The Economic Costs of Going Vegetarian

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You’ve probably often been told to eat more vegetables and fruits, especially when you were a child at the dinner table. Aside from the nutrients and fiber that vegetables and fruits provide, there’s also another reason why we’re encouraged to load up more of them on your plate and grocery shopping cart: they are perceived to be far cheaper than meats and seafood.

But does going vegetarian or vegan really save you money in the long run? Whenever you’re mulling over a change in your diet, you might want to consider the surprising economics of going vegetarian and its impact on your finances:

Saving lives across the world

In 2016, Oxford University Researchers submitted a report to the PNAS (Proceedings of the National Academy of Sciences of the United States of America) journal, analyzing the value of a more plant-based diet in 2050 if the global population of seven billion and more from a future growing population adopted it.

They assessed four different scenarios where humans consume varying amounts of meat and measured the environmental, economic and health impact of these diets in each scenario. The first constructed scenario was based on a projection of diets in 2050, the second a scenario based on global dietary guidelines. The third and fourth scenarios were vegetarian diets, but one including eggs and dairy and the other completely plant-based or vegan.

The researchers first found that adoption of global dietary guidelines would result in 5.1 million avoided deaths in 2050, while a lacto-ovo vegetarian dietary shift across the world would avoid 7.3 million deaths and a completely plant-based vegan diet would save 8.1 million people from death. The cost of healthcare, informal care, lost working days and loss in productivity associated with these deaths amounted to savings of $973 billion for a largely global vegetarian diet while a vegan diet would incur savings of $1,067 billion in the year 2050. When the economic value of lost lives were taken into account, the savings increased to 28 trillion dollars and 30 trillion dollars for a vegetarian and vegan diet respectively.

“Putting a dollar value on good health and the environment is a sensitive issue,” wrote Dr Marco Springmann and one of the authors of the report, in a 2016 article for The Independent newspaper about their work. “However, our results indicate that dietary changes could have large benefits to society, and the value of those benefits makes a strong case for healthier and more environmentally sustainable diets.”

Their models and analyses also helped them to conclude that a healthy global diet, one that is based on global dietary guidelines on healthy eating could be achieved with a 25% increase in the number of fruits and vegetables consumed globally and a 56% reduction in red meat, as well as 15% lesser calories consumed by humans. That means that if you’re on your way to converting to veganism or vegetarianism, your current practice of eating more greens and less meat bodes well for your health.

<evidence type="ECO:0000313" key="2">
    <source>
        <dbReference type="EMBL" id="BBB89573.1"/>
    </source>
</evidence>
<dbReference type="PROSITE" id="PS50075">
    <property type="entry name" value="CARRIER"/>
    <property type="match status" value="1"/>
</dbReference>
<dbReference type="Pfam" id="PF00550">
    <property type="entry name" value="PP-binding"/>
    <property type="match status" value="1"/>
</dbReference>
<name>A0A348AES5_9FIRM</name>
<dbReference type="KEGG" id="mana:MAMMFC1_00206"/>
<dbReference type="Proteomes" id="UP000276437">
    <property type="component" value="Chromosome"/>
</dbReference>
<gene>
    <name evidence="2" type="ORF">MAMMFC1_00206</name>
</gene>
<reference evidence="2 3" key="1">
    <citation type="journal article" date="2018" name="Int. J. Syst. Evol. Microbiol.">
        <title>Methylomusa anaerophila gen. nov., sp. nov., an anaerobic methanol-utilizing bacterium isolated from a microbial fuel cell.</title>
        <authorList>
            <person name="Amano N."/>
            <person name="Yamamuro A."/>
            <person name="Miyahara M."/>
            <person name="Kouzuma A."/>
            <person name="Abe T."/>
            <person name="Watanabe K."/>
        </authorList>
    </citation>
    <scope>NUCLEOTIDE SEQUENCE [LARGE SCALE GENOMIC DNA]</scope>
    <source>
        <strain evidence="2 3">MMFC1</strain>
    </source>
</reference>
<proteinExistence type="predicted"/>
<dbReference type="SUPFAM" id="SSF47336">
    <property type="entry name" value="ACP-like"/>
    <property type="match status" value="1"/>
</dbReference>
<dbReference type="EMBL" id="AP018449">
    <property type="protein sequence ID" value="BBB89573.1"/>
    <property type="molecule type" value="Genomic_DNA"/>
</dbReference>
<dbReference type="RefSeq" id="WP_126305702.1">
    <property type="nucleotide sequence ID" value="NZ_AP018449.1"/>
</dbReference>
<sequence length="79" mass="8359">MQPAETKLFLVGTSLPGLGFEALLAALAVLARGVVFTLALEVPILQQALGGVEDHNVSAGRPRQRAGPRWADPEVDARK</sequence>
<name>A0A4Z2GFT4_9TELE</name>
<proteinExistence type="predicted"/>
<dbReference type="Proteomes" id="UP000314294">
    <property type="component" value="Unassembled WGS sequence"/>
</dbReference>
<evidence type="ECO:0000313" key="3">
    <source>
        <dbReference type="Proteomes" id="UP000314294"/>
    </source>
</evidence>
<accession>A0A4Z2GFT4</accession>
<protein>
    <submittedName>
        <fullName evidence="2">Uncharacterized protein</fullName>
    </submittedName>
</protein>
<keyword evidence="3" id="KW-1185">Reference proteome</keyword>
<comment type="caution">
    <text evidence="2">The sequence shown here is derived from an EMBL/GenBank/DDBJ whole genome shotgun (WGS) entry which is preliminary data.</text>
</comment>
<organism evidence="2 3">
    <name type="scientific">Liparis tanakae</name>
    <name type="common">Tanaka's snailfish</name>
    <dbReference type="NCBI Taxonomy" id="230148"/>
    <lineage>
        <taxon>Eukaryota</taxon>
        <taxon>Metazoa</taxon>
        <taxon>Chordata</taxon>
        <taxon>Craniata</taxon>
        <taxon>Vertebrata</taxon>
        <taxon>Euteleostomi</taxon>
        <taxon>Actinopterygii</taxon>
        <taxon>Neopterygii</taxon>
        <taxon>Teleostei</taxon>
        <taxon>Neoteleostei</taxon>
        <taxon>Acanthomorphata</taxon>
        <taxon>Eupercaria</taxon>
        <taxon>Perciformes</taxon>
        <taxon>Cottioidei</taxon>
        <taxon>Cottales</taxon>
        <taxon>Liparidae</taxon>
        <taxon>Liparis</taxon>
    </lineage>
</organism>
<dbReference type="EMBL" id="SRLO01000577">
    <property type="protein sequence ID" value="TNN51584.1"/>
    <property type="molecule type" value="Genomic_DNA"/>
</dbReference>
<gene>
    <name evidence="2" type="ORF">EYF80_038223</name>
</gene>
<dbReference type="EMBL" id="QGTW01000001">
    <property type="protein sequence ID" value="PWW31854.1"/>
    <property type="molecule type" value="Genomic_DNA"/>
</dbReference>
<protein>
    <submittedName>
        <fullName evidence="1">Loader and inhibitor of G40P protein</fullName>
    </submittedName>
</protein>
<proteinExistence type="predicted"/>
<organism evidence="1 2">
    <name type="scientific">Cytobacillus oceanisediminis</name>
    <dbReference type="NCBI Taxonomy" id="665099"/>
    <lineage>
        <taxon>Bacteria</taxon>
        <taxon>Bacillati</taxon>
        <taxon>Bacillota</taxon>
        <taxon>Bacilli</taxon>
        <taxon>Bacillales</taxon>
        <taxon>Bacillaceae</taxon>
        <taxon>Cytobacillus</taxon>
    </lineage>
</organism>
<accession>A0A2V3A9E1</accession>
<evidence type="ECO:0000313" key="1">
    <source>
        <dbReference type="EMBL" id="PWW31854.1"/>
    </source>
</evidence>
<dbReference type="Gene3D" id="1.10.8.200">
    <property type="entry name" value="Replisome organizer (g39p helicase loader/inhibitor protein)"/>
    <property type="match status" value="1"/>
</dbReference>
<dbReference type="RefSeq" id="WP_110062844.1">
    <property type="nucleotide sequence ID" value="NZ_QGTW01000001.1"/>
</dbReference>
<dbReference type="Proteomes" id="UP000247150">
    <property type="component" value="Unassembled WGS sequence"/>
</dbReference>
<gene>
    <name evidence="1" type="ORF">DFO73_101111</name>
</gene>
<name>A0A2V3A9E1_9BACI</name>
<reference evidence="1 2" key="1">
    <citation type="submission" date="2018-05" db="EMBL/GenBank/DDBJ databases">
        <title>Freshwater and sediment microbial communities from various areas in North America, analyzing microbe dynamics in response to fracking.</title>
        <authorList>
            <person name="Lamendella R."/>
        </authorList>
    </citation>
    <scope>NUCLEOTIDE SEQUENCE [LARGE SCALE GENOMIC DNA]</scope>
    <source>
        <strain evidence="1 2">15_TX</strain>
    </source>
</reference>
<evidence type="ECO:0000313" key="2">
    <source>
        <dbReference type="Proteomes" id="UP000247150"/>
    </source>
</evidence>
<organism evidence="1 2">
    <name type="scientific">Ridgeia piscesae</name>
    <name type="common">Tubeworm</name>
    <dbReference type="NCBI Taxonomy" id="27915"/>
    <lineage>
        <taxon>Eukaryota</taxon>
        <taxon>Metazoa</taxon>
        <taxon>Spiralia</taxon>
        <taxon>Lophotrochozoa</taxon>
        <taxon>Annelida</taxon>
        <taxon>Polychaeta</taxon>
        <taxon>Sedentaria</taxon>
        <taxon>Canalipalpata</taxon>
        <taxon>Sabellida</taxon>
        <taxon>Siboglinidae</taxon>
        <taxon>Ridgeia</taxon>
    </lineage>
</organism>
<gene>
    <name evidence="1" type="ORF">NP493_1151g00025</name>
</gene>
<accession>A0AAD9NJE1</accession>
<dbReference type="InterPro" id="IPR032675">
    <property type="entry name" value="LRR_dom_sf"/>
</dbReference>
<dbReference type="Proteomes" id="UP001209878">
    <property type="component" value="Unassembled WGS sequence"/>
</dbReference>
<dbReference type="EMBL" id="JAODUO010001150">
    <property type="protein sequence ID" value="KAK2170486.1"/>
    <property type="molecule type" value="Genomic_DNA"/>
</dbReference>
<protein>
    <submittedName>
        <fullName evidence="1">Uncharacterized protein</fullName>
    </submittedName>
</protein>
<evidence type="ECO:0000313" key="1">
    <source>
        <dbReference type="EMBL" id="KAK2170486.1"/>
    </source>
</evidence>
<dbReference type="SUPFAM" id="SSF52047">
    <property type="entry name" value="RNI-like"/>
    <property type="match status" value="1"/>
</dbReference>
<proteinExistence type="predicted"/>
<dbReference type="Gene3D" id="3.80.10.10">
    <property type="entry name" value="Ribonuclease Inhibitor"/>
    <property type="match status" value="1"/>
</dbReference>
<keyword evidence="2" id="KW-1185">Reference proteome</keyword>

A lighter grocery shopping load

Sure, the cost of kale and all the fruits and veggies that go in a single green smoothie may rival what you pay for two chicken fillets, but there are a variety of cheaper vegetables and non-meat foodstuffs that can fill you up more for much less and reduce your overall calorie consumption, like broccoli, celery and beans.

In 2015, researchers from the Rhode Island Community Food Bank and the Miriam Hospital in the U.S compared the costs of a vegetarian diet and one that included meat. For comparison, they took the U.S Department of Agriculture’s (USDA) recommended My Plate meal plan, which includes meat, and put it next to assessment with a plant-based meal plan that includes olive oil.

Published in the Journal of Hunger and Environmental Nutrition, their findings showed that the seven-day meal plan including meat cost $53.11 each week and provided fewer servings of vegetables, fruits and whole grains, compared to the plant-based meal plan, which amounted to $38.75 in weekly expenses. In one year, the vegetarian diet would culminate in even larger savings up to $746.46!

So maybe you don’t care so much about the rest of the world and other countries’ consumption habits, but note that Singaporeans are at risk for diseases like heart disease, diabetes and certain types of cancer thanks to our obesity and bad diets, too. Singapore’s National Health Survey 2010 showed that 1 in 9 Singaporeans between 18 to 69 years of age is obese – a 57% increase from 2004.

“With a diet containing mostly refined carbohydrates and bad fats and oils with few fruit and vegetables, Singaporeans need to eat more healthily and reduce calorie intake to enjoy a better quality of life,” states the Health Promotion Board (HPB). As such, according to HPB’s recommended meal plan, My Healthy Plate, half your plate for a meal should be filled with fruits and vegetables, one-quarter should be reserved for whole grains and the remaining quarter can be reserved for meat and other foodstuffs, like nuts, eggs, bean and dairy products – all the better for at least reducing your consumption of meat and up your intake of fruits and vegetables.

Of course, even with all the economic benefits of going vegetarian or at least, eating more plants, the global economy would suffer if everyone just went vegetarian overnight, given that people all over the world also depend on livestock production and sales of animal products for a livelihood. But starting from you as an individual, you’re likely to cash in on changing or tweaking your diet to a greener one. Eventually, your body and wallet will thank you in the long run.

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